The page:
And no, the hundreds of extra dollars a year we spend on groceries to be sure our daughter has enough safe snacks to eat is not something we chose. Next time you’re at the grocery store, compare what it costs to buy a package of Kraft mac and cheese to what a package of Daiya mac and cheese costs. Compare what snacks and food that are “top 8 allergen free” cost compared to any other snacks that kids without disabilities have the opportunity to eat. Spending all of our money on special food instead of activities, sports or vacations is definitely not a choice we made. And finally, the threat of a food allergy killing my daughter at any moment — while I watch other kids play without a care in the world — is not something I would have chosen. Not in my wildest dreams.

To all the readers who may think I’m being sensitive — I understand you feel that way. Before having a child with food allergies I would have felt the same way. But I hope by sharing how I feel about this meme, I can change some of your minds about how we deal with real situations. Whether or not this meme was supposed to be funny, it signals out my child who by no fault of her own was born with a life-threatening disability — one that has altered her life and ours.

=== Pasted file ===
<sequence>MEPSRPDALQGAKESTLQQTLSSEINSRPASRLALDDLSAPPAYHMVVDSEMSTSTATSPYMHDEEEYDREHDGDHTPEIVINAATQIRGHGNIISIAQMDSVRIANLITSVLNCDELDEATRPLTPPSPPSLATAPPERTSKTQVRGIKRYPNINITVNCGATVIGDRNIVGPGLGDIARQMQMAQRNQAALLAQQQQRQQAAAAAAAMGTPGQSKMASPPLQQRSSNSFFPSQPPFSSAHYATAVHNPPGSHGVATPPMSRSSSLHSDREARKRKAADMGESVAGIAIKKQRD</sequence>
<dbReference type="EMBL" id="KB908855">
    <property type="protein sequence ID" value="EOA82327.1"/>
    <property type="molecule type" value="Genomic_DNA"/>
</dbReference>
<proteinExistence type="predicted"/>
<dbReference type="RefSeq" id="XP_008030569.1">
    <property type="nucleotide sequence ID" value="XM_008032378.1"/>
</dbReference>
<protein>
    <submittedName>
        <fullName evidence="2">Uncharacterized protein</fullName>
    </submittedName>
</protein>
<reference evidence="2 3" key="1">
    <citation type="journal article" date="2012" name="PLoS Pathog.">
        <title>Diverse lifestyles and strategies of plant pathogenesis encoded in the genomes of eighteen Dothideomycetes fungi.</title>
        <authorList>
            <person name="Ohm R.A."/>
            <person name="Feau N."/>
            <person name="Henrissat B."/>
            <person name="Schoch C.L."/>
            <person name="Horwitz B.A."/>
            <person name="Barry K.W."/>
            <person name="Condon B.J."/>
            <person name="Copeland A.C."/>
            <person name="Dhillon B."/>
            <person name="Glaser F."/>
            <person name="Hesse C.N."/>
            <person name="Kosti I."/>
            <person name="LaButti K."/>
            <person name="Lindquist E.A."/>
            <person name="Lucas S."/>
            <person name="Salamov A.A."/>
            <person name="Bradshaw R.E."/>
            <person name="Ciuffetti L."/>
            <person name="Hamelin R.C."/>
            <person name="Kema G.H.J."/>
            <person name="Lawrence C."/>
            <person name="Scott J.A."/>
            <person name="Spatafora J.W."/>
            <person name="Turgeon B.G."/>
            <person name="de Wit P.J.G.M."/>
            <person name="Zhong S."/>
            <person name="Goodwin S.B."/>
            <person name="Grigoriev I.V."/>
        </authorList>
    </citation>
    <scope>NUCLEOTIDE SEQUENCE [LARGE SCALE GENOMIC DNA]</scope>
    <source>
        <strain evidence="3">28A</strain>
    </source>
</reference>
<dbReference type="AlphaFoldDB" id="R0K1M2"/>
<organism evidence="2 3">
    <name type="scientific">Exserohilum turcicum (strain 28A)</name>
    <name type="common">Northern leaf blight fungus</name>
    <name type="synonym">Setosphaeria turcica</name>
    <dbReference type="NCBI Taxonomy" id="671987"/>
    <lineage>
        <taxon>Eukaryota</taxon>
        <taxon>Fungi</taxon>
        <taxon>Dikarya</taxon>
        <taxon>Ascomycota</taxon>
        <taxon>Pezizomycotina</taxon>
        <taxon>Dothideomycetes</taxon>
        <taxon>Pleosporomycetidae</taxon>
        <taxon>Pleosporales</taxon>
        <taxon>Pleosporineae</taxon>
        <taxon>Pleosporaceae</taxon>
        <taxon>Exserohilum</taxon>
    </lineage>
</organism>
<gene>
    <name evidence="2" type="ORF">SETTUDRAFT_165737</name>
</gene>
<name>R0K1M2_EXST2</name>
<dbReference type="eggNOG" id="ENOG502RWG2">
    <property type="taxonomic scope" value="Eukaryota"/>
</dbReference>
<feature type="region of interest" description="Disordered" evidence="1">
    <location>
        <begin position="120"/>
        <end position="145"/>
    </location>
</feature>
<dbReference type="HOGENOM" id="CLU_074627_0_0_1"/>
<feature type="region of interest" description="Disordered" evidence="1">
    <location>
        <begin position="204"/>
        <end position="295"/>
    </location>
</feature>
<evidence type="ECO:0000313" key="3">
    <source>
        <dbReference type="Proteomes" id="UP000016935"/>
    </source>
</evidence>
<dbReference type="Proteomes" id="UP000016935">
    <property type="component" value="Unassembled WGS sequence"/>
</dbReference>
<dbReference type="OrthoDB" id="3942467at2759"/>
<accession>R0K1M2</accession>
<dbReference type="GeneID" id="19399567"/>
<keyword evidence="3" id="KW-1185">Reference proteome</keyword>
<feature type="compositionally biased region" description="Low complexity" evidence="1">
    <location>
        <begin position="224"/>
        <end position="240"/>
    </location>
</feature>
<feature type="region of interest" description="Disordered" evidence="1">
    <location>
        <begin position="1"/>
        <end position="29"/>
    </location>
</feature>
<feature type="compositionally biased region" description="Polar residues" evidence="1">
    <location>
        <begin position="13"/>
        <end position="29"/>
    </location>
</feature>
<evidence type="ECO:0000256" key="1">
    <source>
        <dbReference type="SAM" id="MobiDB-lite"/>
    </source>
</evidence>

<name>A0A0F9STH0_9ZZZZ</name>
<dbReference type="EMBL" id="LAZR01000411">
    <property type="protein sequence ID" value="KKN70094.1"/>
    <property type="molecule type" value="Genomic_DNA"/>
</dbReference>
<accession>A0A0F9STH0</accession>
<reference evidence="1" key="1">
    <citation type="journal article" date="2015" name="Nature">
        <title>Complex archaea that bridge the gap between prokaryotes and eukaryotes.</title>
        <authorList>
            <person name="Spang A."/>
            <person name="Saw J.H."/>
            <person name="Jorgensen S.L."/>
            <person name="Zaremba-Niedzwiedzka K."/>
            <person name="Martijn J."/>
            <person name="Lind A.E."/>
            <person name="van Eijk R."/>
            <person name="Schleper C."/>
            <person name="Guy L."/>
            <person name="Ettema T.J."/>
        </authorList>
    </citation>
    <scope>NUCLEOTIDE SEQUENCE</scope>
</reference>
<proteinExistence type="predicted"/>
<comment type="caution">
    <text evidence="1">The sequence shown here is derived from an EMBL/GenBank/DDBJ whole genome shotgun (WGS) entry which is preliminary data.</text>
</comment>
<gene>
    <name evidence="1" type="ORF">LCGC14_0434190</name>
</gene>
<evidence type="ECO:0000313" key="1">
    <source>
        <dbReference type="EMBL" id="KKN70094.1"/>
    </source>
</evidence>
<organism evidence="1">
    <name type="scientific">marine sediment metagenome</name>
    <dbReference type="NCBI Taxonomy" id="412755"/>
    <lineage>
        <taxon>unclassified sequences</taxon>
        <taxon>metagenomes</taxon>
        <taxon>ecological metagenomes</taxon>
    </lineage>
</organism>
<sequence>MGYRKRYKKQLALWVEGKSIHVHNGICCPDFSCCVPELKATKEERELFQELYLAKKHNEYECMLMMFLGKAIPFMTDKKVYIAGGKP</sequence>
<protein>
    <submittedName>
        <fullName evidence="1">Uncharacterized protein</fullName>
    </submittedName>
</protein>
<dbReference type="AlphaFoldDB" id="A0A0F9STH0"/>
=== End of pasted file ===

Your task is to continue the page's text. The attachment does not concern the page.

Do not make fun of what she and so many other children and adults go through on a daily basis to make your point. Support and love each other. Despite seeing this awful meme, my daughter ate her special mac and cheese and laughed hysterically at CoCoMelon all day. She went down the slide at the park, followed by a quick wipe of the hands to prevent any issues, and she played hide and seek with her mom and dad all night. Memes like this won’t hurt her now — but they will hurt others. Let’s be better. And by the time she is old enough to understand insensitive comments like these, let’s hope our world is a place where these comments no longer exist. In the mean time, just keep advocating.

Follow this journey on Just Keep Patching.

Getty image via Lisovskaya